To get to this information, it can be helpful to propound requests for documents illustrating the total numbers of reviews that a medical director might have conducted in any specific period of time whether it be in a given week, month, year, or five-year period. Propound requests that seek documents reflecting the number of reviews that resulted in a denial in the same time period. From the documents returned, one can then extrapolate what percentage of reviews result in denials.
Deposing a medical director
Because medical directors often rely heavily upon their written notes to remember what happened with any particular review, it is beneficial to seek such documents through requests before proceeding with a deposition. Once a plaintiff has acquired such documents, it is important to proceed with depositions as quickly as possible as the medical director’s testimony can steer the rest of discovery in a bad-faith case.
In many cases, medical directors are doctors who have left the world of treating and healing patients for a less demanding and more lucrative job working for insurance companies. Due to the nature of their position, medical directors often have their employer’s – and not the patient’s – best interests in mind when giving testimony in a deposition. Since medical directors have an incentive to protect their employers and keep their jobs, they can be susceptible to heavy coaching by the insurance company’s counsel. It is therefore important to explore the nature of their job and incentives in deposition so that later the jury will be able to understand why the medical director’s testimony is less credible than the treating doctor’s testimony.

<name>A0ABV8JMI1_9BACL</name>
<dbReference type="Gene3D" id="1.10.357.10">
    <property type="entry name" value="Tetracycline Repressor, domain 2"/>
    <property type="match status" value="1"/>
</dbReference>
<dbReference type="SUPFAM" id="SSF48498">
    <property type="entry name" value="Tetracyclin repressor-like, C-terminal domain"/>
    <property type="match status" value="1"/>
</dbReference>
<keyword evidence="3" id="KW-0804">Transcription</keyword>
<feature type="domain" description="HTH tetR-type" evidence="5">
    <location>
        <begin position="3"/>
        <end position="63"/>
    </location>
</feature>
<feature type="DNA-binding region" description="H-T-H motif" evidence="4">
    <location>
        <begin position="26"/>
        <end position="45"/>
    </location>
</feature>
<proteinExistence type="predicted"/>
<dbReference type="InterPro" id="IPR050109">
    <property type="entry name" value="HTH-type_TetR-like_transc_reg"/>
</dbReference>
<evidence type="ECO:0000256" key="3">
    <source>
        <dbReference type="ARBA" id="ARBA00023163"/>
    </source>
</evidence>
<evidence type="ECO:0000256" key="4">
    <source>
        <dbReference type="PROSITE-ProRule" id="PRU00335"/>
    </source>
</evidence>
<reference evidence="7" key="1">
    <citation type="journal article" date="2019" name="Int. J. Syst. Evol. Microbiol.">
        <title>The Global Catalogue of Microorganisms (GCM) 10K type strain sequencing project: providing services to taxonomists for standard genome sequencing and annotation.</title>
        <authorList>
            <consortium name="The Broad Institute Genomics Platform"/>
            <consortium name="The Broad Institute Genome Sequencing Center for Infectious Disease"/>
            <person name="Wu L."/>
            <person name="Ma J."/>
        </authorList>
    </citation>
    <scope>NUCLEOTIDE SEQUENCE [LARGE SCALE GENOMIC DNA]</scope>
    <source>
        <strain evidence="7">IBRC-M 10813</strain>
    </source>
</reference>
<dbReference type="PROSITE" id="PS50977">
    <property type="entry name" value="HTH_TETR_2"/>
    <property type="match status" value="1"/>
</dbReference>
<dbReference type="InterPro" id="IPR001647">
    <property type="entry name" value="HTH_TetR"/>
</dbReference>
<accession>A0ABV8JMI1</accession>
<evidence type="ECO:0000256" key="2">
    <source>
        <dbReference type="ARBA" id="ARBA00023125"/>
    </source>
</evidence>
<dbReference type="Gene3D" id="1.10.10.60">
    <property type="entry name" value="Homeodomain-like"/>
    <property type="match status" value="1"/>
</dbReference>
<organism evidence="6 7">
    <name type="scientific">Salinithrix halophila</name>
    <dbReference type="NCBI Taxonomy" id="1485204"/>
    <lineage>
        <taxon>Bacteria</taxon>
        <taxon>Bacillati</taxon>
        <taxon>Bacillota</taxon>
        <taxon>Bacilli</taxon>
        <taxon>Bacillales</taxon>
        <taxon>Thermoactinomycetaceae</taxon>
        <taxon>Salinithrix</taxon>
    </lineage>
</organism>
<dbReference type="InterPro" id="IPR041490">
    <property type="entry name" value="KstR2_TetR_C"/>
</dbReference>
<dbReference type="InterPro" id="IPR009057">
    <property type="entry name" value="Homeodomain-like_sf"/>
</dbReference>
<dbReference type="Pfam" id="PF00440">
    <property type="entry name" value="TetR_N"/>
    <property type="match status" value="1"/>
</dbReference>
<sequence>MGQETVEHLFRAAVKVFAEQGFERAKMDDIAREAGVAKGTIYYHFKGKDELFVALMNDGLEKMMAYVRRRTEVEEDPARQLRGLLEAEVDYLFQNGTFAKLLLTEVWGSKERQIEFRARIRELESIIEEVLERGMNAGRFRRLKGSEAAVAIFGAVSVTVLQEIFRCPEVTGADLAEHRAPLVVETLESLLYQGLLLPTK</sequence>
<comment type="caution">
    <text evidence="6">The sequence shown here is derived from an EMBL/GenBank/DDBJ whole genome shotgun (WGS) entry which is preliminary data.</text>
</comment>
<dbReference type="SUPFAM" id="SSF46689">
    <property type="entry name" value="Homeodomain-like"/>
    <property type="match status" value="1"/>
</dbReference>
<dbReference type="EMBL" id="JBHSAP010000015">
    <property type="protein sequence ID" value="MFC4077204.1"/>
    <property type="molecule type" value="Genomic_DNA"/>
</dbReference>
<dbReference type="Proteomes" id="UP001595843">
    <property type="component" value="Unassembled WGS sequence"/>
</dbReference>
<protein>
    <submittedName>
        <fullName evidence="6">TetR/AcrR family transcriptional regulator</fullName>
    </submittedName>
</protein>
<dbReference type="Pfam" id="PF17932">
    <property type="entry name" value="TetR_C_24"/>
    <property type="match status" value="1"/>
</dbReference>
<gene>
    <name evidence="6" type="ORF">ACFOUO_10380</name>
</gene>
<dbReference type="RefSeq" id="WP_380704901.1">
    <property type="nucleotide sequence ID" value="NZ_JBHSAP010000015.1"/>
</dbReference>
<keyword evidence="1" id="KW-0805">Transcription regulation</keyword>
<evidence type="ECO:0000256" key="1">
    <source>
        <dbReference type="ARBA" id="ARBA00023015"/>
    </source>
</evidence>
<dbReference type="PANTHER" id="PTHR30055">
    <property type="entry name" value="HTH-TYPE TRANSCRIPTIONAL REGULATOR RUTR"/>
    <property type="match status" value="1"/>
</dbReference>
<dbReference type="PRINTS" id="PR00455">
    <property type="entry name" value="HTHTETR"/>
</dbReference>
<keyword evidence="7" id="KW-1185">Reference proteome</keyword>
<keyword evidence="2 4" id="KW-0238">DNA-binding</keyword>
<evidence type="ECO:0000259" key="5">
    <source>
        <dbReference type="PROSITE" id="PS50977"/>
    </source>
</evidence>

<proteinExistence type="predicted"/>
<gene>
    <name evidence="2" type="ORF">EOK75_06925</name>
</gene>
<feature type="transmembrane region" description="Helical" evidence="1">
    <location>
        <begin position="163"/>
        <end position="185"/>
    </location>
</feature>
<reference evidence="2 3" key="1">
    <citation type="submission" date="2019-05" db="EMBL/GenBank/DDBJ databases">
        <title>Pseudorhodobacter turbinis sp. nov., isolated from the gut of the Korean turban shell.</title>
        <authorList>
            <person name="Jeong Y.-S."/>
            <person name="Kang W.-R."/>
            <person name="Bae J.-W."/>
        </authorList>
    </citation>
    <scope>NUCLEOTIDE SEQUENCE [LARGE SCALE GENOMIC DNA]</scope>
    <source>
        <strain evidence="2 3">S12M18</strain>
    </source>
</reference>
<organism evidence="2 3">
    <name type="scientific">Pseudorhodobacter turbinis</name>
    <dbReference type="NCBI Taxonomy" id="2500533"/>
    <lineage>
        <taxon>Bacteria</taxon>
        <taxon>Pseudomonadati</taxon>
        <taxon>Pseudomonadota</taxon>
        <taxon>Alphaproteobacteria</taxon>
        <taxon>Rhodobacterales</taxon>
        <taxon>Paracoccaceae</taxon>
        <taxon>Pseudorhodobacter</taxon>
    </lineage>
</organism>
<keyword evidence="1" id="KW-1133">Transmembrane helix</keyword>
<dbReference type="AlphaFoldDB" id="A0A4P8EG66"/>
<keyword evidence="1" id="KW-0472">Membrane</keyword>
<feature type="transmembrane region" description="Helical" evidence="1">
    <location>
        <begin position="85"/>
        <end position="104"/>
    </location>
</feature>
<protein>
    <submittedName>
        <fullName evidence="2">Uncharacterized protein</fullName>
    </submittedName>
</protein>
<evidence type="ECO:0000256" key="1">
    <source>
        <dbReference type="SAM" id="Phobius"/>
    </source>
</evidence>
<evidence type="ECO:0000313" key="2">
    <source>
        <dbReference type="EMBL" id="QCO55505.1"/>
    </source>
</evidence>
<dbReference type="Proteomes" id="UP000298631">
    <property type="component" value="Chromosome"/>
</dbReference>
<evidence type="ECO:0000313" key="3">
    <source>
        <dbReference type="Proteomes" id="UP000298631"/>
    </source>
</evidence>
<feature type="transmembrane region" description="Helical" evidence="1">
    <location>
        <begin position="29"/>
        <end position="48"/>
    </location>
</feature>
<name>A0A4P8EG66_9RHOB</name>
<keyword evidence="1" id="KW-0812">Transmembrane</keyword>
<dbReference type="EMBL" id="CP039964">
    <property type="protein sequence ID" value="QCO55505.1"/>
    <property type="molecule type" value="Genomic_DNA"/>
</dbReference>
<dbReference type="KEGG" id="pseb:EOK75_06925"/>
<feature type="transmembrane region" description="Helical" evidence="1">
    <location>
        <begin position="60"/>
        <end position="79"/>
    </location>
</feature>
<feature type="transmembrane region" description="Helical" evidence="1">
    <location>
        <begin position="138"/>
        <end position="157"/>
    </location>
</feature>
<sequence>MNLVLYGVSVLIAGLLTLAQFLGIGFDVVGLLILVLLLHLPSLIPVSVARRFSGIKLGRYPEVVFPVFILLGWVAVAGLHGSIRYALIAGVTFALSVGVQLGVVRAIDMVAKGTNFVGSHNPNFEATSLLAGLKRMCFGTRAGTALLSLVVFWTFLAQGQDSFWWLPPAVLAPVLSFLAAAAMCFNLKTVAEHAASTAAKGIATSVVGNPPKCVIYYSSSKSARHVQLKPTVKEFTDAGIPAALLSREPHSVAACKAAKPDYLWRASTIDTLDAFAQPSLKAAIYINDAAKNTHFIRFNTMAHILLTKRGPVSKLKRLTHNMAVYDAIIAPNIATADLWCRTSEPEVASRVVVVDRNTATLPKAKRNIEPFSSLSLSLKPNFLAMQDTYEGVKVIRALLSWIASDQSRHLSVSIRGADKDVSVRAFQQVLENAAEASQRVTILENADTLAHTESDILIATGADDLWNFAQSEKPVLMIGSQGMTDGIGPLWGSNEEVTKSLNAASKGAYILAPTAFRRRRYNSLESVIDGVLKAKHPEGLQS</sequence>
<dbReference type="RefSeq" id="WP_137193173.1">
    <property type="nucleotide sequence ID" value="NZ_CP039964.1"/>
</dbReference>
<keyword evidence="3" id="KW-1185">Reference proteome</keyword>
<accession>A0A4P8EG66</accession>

As in written discovery, it is important to garner information in a deposition that can illustrate the qualification (or lack of qualification) of the medical director to perform the insurance investigation. Questions about medical training, the types of patients that they have personally treated, their experience with the particular diagnosis at issue, their experience administering the particular treatment at issue, the research they have performed, the articles they have reviewed and/or written that are relevant to the coverage at issue, the conferences at which they have spoken or attended, and the classes they have taught or attended can be helpful. Questions about the training that the medical director received from the insurance company, more specifically when, how, where, by whom, and what subsequent training the insurance company has provided, can illustrate whether it was unreasonable and therefore in bad faith for the health plan to entrust the medical director with making a medical necessity determination.